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25 Million Adults in US Suffering from Sleep Apnea

Update Date: Oct 01, 2014 09:09 AM EDT

More than 25 million adults in the US suffer from sleep apnea, which has seen increasing prevalence in recent years owing to the obesity epidemic.

The ongoing National Sleep Awareness Project reported findings on Tuesday while noting that increasing number of US adults suffering from sleep apnea are at risk for type 2 diabetes, heart disease, high blood pressure and depression. Recent studies on sleep apnea and demographic show those afflicted are aged between 30 and 70, comprising 26 percent of the adult population.  

"Obstructive sleep apnea is destroying the health of millions of Americans, and the problem has only gotten worse over the last two decades. The effective treatment of sleep apnea is one of the keys to success as our nation attempts to reduce health care spending and improve chronic disease management," said American Academy of Sleep Medicine President Dr. Timothy Morgenthaler, in a press release.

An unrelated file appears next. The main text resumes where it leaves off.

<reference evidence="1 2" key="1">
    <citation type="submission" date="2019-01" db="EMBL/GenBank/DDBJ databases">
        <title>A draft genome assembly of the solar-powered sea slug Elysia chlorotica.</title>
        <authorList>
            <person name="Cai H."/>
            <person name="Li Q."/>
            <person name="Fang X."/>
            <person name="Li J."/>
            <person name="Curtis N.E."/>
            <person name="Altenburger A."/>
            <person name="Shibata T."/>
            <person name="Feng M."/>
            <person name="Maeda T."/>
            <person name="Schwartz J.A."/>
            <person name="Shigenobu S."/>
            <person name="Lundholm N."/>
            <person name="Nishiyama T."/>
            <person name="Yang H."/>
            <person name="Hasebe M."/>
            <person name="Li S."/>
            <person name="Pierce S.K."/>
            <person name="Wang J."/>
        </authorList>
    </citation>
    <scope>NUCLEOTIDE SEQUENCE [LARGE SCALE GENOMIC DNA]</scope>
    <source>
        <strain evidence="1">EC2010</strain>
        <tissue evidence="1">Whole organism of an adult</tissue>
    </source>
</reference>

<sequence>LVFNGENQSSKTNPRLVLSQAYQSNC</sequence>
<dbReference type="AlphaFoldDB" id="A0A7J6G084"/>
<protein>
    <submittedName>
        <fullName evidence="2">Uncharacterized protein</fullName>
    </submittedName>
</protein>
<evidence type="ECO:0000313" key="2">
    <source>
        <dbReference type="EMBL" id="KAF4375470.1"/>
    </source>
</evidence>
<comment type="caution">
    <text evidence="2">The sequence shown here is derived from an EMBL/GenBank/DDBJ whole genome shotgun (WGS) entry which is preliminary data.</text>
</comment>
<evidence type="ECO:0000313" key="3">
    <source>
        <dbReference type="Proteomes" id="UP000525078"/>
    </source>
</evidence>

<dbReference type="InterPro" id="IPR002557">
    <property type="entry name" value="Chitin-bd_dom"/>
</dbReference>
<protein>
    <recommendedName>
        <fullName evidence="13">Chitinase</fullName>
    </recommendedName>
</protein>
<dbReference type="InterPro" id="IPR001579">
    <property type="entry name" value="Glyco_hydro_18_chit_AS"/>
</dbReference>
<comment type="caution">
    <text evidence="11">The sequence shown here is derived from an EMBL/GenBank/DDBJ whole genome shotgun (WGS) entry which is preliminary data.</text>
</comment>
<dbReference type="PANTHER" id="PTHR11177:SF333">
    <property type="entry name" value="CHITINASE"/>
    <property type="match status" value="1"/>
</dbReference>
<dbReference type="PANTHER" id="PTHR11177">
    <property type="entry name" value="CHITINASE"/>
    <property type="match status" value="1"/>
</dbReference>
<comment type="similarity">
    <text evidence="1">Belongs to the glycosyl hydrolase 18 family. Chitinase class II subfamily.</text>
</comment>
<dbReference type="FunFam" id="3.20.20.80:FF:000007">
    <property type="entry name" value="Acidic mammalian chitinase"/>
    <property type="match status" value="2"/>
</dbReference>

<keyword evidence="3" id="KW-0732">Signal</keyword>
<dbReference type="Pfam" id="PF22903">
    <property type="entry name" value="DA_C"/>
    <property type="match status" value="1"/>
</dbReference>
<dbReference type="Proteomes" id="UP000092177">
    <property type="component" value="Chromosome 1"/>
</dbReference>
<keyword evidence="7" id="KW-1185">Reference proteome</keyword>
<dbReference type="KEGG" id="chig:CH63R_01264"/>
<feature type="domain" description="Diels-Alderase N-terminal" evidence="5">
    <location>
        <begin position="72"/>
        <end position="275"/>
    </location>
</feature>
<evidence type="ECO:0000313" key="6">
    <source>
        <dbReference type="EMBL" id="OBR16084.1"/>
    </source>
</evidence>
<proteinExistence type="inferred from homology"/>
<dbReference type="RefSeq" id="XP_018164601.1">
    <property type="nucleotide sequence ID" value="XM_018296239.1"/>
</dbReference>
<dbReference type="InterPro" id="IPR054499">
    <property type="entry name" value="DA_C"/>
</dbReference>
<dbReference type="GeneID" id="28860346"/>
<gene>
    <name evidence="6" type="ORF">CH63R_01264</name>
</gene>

The sleep awareness project has also compiled various studies showing consequences of sleep apnea and effectiveness of cure. One of the studies published online in the journal NeuroImage found functional and anatomical changes in brainstem regions of people with sleep apnea.

"A neuroimaging study in the September issue of the journal Sleep found that participants with severe, untreated sleep apnea had a significant reduction in white matter fiber integrity in multiple brain areas, which was accompanied by impairments to cognition, mood and daytime alertness," Medical Express reported.

"A Brazilian population study published online ahead of print Sept. 23 found that nocturnal cardiac arrhythmias occurred in 92 percent of patients with severe sleep apnea, compared with 53 percent of people without sleep apnea. The prevalence of rhythm disturbance also increased with sleep apnea severity," Red Orbit reported.

Currently, Continuous Positive Airway Pressure (CPAP) is the preferred line of treatment in most cases of severe obstruction and apnea. Studies that were compiled also showed that CPAP therapy for one year reversed brain damage and reversed undesirable blood pressure increase.

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